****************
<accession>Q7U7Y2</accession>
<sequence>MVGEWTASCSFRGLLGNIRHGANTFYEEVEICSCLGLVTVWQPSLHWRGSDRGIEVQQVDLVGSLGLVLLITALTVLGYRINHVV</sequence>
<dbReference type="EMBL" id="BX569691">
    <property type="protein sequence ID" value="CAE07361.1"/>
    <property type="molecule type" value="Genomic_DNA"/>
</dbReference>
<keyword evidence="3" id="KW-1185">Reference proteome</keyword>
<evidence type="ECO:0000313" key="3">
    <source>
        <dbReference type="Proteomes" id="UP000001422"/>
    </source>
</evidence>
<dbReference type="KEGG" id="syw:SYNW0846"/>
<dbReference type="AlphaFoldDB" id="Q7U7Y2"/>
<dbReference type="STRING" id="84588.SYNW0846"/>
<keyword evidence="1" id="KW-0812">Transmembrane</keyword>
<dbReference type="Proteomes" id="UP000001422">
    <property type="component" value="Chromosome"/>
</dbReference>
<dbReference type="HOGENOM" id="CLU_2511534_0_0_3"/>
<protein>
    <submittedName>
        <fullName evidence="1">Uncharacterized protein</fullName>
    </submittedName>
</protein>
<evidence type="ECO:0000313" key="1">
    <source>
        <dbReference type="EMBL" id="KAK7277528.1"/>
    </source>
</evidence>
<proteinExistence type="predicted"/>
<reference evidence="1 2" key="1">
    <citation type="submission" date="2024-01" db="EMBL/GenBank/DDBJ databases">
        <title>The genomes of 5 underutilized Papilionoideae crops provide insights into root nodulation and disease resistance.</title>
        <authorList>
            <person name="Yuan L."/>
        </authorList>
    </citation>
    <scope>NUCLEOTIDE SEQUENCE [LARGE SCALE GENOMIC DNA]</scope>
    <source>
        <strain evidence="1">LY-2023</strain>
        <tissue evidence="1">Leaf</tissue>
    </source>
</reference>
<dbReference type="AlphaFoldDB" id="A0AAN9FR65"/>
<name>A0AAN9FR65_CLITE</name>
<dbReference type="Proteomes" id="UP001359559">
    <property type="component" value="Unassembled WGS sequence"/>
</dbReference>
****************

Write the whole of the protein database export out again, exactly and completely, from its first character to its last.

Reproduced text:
<accession>Q7U7Y2</accession>
<sequence>MVGEWTASCSFRGLLGNIRHGANTFYEEVEICSCLGLVTVWQPSLHWRGSDRGIEVQQVDLVGSLGLVLLITALTVLGYRINHVV</sequence>
<dbReference type="EMBL" id="BX569691">
    <property type="protein sequence ID" value="CAE07361.1"/>
    <property type="molecule type" value="Genomic_DNA"/>
</dbReference>
<keyword evidence="3" id="KW-1185">Reference proteome</keyword>
<evidence type="ECO:0000313" key="3">
    <source>
        <dbReference type="Proteomes" id="UP000001422"/>
    </source>
</evidence>
<dbReference type="KEGG" id="syw:SYNW0846"/>
<dbReference type="AlphaFoldDB" id="Q7U7Y2"/>
<dbReference type="STRING" id="84588.SYNW0846"/>
<keyword evidence="1" id="KW-0812">Transmembrane</keyword>
<dbReference type="Proteomes" id="UP000001422">
    <property type="component" value="Chromosome"/>
</dbReference>
<dbReference type="HOGENOM" id="CLU_2511534_0_0_3"/>
<protein>
    <submittedName>
        <fullName evidence="1">Uncharacterized protein</fullName>
    </submittedName>
</protein>
<evidence type="ECO:0000313" key="1">
    <source>
        <dbReference type="EMBL" id="KAK7277528.1"/>
    </source>
</evidence>
<proteinExistence type="predicted"/>
<reference evidence="1 2" key="1">
    <citation type="submission" date="2024-01" db="EMBL/GenBank/DDBJ databases">
        <title>The genomes of 5 underutilized Papilionoideae crops provide insights into root nodulation and disease resistance.</title>
        <authorList>
            <person name="Yuan L."/>
        </authorList>
    </citation>
    <scope>NUCLEOTIDE SEQUENCE [LARGE SCALE GENOMIC DNA]</scope>
    <source>
        <strain evidence="1">LY-2023</strain>
        <tissue evidence="1">Leaf</tissue>
    </source>
</reference>
<dbReference type="AlphaFoldDB" id="A0AAN9FR65"/>
<name>A0AAN9FR65_CLITE</name>
<dbReference type="Proteomes" id="UP001359559">
    <property type="component" value="Unassembled WGS sequence"/>
</dbReference>